The main problem we encountered in interpreting studies included in the 2007 update was that of high risk of bias: all included studies were poorly reported and contained either contradictions between data in figures, tables and text, or reported implausible events or showed evidence of reporting bias of one sort or another. The two placebo-controlled trials of cold adapted influenza vaccine (CAIV) reported safety data in a partial fashion with data missing for up to a third of participants. The reporting format of both trials (which had the same sponsors) was similar and so were the inconsistencies, which suggests either a pre-set format from the same sponsor or the presence of one or more ghost authors, or both.

We encountered similar problems in the 2011 update, especially in cohort studies and a specific type of case-control study.

Effects of interventions

Quantitative data synthesis

We constructed the following eight comparisons for our meta-analysis.

Comparison 01 and comparison 05 included evidence from live attenuated vaccines, whereas comparison 02 and comparison 06 included evidence from inactivated vaccines. All comparators were placebo or do-nothing and comparisons 01, 02, 03 and 04 were stratified by available age groups, i.e. under two years; under six years, and over six years of age, and by type of outcome.

The comparisons with influenza as an outcome (Analysis 1.1 and Analysis 3.1 for live vaccines; Analysis 2.1 and Analysis 4.1 for inactivated vaccines) therefore summarise the evidence of vaccine efficacy. The comparisons with ILI as an outcome (Analysis 1.2 and Analysis 3.2 for live vaccines; Analysis 2.2 and Analysis 4.2 for inactivated vaccines) summarise vaccine effectiveness.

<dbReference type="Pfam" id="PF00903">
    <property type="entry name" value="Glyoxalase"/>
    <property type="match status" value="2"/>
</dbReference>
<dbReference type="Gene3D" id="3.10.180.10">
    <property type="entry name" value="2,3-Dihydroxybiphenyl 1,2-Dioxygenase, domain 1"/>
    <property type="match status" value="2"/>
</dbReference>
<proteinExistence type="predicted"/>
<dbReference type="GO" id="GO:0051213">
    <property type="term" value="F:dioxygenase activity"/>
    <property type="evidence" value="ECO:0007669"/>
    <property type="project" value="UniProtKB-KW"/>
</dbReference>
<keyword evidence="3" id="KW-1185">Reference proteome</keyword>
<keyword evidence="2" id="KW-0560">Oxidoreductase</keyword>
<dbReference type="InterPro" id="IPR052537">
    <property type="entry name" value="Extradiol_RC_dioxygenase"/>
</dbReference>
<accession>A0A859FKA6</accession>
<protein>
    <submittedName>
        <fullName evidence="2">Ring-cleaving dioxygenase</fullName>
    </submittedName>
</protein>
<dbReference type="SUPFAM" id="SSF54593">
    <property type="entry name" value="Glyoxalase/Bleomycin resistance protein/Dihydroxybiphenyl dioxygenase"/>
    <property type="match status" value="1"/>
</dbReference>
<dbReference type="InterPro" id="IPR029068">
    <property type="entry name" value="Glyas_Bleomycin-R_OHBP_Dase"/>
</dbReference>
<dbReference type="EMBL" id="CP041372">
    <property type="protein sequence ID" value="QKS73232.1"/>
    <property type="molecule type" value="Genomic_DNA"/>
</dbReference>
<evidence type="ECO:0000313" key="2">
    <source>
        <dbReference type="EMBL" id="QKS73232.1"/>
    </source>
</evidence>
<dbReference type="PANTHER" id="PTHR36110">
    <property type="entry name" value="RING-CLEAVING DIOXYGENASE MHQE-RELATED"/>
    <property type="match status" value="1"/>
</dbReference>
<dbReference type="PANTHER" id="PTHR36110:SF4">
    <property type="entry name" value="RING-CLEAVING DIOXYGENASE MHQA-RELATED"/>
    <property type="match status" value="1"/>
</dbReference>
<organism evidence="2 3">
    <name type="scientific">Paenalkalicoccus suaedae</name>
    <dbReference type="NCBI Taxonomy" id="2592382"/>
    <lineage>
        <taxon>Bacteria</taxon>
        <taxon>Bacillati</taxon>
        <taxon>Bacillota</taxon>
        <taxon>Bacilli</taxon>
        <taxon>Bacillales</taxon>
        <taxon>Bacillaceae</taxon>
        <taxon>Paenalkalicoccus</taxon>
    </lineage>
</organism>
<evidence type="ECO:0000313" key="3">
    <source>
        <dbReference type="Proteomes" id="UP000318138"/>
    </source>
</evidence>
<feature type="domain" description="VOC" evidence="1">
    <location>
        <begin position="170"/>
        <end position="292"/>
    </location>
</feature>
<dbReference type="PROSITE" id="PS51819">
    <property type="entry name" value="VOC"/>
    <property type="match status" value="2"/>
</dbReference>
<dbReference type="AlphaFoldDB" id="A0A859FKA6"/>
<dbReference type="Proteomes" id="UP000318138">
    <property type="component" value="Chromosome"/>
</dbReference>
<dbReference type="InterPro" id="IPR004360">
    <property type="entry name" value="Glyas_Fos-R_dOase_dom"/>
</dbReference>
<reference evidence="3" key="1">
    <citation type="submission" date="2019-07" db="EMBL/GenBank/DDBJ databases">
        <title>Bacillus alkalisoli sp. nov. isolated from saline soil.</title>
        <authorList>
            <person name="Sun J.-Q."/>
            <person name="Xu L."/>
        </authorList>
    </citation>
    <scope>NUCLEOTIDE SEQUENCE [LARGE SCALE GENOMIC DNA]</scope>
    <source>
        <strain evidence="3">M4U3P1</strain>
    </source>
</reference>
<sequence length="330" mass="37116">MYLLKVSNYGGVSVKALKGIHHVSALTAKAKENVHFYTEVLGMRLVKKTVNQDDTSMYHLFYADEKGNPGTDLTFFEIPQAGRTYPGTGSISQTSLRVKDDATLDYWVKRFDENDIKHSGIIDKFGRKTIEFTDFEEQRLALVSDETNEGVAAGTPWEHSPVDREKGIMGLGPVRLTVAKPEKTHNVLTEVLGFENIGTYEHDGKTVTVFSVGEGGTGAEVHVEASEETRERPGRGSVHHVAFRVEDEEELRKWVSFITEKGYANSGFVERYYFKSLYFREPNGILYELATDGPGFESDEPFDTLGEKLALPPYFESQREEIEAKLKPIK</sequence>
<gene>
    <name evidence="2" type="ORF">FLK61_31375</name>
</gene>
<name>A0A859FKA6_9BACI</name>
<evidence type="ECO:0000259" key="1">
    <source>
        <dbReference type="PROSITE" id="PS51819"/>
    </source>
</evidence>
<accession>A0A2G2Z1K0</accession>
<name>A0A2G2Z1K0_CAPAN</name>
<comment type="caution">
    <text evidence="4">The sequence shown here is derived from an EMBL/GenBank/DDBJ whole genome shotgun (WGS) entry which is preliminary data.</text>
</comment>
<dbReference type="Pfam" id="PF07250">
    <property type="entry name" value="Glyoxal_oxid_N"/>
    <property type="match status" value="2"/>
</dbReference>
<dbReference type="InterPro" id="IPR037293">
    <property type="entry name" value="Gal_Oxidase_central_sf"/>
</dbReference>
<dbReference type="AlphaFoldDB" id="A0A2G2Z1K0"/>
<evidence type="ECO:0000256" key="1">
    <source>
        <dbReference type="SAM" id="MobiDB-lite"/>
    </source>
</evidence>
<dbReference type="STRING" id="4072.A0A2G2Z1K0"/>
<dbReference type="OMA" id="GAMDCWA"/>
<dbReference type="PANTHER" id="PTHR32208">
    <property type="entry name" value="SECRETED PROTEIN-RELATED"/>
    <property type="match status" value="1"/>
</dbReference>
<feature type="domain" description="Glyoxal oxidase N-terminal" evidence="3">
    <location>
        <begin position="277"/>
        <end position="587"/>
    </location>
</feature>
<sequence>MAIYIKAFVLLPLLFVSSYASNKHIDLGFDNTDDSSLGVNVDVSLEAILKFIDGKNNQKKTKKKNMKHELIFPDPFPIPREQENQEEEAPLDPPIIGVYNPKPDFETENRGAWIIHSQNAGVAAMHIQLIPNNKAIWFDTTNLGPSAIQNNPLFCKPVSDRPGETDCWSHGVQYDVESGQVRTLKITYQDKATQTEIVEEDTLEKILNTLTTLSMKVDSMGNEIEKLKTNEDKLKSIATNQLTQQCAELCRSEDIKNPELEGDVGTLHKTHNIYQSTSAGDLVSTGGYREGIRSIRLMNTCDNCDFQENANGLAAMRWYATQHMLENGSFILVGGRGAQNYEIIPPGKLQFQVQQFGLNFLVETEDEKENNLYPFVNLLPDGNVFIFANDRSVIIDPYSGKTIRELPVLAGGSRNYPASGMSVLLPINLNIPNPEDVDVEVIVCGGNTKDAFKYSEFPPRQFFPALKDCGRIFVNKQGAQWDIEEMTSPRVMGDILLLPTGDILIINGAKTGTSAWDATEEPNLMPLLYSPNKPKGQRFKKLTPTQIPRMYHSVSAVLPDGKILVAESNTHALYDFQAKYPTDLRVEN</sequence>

Comparison 08 (Analysis 8.3 to Analysis 8.8) (for placebo-controlled trials) included data for rare outcomes (secondary cases, school absences, lower respiratory tract disease, acute otitis media and its consequences and socioeconomic impact). Due to scarcity of data (most outcomes were reported by one or two studies only) no age stratification was possible for these outcomes.

Comparisons showing vaccines’ efficacy

Comparison 01 (Analysis 1.1, evidence from RCTs) shows that live attenuated vaccines have 80% overall efficacy (RR 0.20; 95% CI 0.13 to 0.32). The RD for children under the age of 6 is -0.15 (95% CI -0.20 to -0.10); NNV = 7, but we could find no usable age-specific data for those aged two or less. One study on 1632 children aged 15 to 71 months (aa Belshe 1998) did report differences in incidence of influenza in one-year-olds of 17% and 86% and for two-year-olds of 24% and 96% for placebo and vaccination arms, respectively. These figures are presented in the Discussion section of the paper, but in the absence of an age breakdown, we could not include these data in the meta-analysis.